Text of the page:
WRAP For Better Design Decisions

Regardless of your professional field, the quality of the decisions you make ultimately determines the quality of your work. Earlier in my career there was a lot of emphasis on rational decision-making — sometimes elaborate ranking or ordering systems designed to identify the optimal course of action. But the shortcomings of this approach were brought… Read more

Using the Livescribe Smartpen for Research

Stakeholder interviews, user research, user testing—all are integral to our approach on a Blink design engagement—and all require superior note-taking skills. Enter the Livescribe Smartpen. I’ve found the Smartpen to be an invaluable tool for note taking of all kinds, but particularly for note taking during research. The Smartpen provides two functions that can be… Read more

Increasing Your Chances of Successful Design Decisions

It’s always disappointing when a design decision‐‐or collection of decisions‐‐don’t turn out the way you imagined. You may “feel the pain” through your customer service center or when you try to add functionality to features that were awkwardly designed originally. In the ideal world, every design decision would be informed by user research or usability… Read more

How Useful are User Interface Patterns?

This past June, I attended the Usability Professional Association conference—the theme for which was Patterns: Blueprints for Usability. It provided the opportunity to hear a number of different perspectives on user interface patterns—and I presented my own thoughts on the topic as a conference presenter. My relationship with user interface patterns goes back to the… Read more

Real-World User-Centered Design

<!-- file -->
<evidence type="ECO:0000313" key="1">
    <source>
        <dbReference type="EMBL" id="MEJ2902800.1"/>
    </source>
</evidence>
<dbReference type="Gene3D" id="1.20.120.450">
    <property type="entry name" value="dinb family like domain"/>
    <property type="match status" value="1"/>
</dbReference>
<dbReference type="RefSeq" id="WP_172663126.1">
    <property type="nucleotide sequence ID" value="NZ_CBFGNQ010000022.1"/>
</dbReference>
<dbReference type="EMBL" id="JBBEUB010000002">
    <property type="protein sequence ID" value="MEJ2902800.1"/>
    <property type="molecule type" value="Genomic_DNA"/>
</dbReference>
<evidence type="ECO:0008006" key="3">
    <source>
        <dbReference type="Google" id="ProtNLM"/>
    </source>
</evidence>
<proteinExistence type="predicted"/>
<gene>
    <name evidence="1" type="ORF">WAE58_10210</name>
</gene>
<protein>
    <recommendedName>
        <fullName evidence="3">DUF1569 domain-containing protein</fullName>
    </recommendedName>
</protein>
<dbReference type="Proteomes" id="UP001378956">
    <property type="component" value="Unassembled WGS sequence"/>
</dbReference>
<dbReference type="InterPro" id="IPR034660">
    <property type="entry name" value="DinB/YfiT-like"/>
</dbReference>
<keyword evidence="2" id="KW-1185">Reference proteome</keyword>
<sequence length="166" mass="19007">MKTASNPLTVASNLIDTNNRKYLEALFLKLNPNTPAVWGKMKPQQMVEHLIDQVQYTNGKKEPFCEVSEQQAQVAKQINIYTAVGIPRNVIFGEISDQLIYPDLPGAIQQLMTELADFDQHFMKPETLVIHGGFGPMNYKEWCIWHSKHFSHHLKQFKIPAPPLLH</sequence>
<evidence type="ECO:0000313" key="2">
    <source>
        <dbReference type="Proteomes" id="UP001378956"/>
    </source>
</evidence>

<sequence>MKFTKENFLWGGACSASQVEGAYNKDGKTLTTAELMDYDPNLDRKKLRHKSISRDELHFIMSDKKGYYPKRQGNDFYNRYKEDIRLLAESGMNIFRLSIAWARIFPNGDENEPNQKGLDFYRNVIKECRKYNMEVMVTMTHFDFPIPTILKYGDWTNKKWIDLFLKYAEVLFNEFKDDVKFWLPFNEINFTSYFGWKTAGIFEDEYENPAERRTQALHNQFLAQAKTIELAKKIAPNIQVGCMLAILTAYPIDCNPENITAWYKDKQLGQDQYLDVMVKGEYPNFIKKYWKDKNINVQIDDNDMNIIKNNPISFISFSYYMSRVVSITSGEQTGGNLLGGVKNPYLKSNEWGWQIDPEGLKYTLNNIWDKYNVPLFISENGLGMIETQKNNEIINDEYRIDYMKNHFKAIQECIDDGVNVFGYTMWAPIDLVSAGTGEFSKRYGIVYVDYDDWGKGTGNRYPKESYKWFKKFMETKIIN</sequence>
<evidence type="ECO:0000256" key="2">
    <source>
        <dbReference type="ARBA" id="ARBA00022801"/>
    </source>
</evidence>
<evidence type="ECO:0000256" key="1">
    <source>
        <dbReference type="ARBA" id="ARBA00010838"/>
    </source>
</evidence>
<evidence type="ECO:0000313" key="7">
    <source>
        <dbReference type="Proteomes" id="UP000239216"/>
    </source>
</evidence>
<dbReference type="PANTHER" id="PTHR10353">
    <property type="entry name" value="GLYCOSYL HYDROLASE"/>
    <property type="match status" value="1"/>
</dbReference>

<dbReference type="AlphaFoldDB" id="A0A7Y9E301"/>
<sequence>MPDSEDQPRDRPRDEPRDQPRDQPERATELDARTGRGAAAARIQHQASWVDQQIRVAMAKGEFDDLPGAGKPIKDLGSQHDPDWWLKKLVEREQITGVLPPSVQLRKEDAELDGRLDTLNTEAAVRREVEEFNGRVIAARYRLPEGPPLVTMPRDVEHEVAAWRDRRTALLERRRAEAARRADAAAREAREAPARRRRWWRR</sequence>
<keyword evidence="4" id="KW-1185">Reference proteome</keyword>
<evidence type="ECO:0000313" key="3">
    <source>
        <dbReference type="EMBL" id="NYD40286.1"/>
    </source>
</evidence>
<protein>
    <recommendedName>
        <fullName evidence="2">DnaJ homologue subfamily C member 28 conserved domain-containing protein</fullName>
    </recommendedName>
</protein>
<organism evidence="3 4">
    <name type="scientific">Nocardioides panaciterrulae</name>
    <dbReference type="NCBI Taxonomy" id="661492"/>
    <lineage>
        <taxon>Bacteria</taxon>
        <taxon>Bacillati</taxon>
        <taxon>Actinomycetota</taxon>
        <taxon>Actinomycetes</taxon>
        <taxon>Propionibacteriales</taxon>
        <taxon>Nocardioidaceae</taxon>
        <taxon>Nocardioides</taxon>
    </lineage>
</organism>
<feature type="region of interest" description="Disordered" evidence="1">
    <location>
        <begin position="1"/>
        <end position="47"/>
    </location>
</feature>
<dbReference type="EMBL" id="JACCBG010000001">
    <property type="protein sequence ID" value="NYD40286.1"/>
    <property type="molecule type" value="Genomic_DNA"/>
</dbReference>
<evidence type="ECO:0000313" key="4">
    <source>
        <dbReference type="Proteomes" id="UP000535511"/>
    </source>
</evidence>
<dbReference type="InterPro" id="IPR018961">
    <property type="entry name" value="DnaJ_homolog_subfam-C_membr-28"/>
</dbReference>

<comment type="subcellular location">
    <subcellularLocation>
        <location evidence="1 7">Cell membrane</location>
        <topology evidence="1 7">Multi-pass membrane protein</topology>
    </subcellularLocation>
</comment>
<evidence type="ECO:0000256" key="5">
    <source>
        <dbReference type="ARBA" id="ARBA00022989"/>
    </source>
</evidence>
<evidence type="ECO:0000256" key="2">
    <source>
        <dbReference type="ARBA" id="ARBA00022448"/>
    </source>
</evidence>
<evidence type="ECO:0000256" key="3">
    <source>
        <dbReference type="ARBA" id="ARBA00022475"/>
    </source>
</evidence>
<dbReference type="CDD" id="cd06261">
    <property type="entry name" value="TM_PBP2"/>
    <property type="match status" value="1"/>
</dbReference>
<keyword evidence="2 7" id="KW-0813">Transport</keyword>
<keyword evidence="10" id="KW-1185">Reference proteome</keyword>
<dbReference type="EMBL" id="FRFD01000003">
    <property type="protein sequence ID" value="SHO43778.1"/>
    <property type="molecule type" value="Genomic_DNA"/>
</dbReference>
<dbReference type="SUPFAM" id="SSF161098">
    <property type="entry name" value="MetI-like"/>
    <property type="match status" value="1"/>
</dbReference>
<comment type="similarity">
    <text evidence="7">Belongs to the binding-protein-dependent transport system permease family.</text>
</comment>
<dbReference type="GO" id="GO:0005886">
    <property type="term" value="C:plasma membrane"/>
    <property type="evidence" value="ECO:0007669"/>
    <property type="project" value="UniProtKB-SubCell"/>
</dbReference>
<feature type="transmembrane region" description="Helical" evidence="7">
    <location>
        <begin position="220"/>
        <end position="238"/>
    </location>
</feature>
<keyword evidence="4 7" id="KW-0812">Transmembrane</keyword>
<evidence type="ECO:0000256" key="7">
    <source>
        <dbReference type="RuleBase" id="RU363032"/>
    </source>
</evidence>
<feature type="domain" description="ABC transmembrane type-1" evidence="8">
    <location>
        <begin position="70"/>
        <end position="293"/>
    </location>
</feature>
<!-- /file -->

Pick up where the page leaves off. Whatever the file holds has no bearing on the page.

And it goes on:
A couple of months ago, I was part of a panel discussion on “Real-World User-Centered Design.” The topic was the outgrowth of questions from a more introductory forum on user-centered design (UCD) principles. After the introductory forum there were still many burning questions—specifically, how do you adopt and adapt UCD principles to real-world organizational constraints?… Read more

Consistency: When is it too much of a good thing?

Consistency in an interface is generally a good idea, but like many good things, it can be taken too far. Particularly in content-heavy web sites, pages with an overly similar look can make it difficult for users to get a sense of place. Too much similarity can also give a system an overall static feel.… Read more

web app risk

Minimizing Usability Risks in Web Applications

In the year 2000, there were two neatly divided user experience worlds: the world of the web and the world of desktop applications. The desktop world was about performing work: word processing, image editing, crunching numbers with a spreadsheet. In this environment, operating system vendors (primarily Microsoft and Apple) worked hard to enforce standards that… Read more

The Art of the Conceptual Prototype